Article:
Emerging market countries are lagging behind the developed world in rolling out renewable energy, despite their generally sunnier climes lending themselves to potentially cheap and reliable solar power. However, some developing countries such as Lithuania and Uruguay and Indian states such as Tamil Nadu are rapidly developing wind and solar power, demonstrating that middle and lower-income nations can make progress in adopting green energy. “To date [wind and solar power] have largely been dominated by developed economies,” said Gerard Wynn, energy finance consultant at the Institute for Energy Economics and Financial Analysis, a think-tank, in part because of the EU’s renewable energy directive, which set binding targets for its 28 member states. “But it certainly isn’t inevitable [that emerging market countries lag behind] because Uruguay is the absolute standout. They seem to be second globally now, behind Denmark, and are in the vanguard of emerging economies that are catching up,” he added. Despite this, FT analysis of IEEFA data suggests that, as of 2016, wind and solar power only accounted for 3.4 per cent of electricity generation, on average, in the 48 emerging countries for which it has data. The figures vary from 30 per cent in Lithuania, 26 per cent in Uruguay and 13.7 per cent in Romania, to zero in several Gulf and Balkan states, as well as Russia and Indonesia. Wind and solar accounted for 10.9 per cent of power generation in developed countries in the same year, with Denmark leading the way at 46.7 per cent, ahead of Portugal, Spain and Ireland, all above the 20 per cent mark. When all renewables, including hydropower, geothermal energy and biomass are factored in, the emerging market countries covered by the IEEFA on average generated 23.2 per cent of their electricity from such sources in 2016.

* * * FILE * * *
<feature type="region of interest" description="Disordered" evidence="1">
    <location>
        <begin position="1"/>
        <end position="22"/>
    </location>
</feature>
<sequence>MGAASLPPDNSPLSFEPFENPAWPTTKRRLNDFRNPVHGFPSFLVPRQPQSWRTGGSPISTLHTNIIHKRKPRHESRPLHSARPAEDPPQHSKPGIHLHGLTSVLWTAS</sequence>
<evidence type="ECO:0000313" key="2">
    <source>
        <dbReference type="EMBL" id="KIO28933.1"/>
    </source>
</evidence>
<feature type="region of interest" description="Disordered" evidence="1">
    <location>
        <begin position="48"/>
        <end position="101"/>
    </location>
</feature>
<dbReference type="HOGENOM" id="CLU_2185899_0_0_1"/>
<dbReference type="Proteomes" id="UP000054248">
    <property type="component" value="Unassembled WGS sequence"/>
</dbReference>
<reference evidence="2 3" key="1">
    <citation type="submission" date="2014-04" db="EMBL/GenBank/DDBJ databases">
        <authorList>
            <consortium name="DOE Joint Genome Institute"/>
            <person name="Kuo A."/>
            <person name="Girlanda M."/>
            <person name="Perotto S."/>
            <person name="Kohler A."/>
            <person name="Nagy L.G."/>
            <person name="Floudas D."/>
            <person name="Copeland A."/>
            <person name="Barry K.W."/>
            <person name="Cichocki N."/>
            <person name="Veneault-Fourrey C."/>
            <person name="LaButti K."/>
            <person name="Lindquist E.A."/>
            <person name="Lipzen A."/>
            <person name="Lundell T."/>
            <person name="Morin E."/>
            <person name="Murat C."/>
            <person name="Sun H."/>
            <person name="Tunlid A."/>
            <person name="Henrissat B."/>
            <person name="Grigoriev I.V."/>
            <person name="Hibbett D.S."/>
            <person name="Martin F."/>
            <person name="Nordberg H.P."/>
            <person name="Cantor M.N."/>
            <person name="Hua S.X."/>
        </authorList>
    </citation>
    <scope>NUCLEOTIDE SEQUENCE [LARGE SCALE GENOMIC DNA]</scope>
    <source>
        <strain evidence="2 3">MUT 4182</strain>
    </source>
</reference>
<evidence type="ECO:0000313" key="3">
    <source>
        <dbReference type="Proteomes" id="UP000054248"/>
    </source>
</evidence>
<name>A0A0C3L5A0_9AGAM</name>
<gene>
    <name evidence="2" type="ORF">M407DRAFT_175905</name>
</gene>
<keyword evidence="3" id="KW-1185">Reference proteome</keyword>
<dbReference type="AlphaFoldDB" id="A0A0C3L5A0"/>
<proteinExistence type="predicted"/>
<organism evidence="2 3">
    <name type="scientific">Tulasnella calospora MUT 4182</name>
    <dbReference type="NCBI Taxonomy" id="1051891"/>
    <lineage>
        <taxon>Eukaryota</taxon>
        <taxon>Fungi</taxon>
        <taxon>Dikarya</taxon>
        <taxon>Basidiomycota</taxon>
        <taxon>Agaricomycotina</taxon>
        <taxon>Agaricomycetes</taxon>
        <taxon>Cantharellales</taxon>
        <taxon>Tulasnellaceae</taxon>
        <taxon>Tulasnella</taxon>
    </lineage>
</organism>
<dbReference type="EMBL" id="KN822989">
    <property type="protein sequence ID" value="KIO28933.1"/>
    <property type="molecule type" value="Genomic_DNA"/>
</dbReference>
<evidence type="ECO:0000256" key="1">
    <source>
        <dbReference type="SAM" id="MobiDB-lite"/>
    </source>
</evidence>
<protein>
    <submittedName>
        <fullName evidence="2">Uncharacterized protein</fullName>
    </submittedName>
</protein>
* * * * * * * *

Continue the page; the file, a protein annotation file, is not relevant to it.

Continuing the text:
FT 3rd April 2018 read more »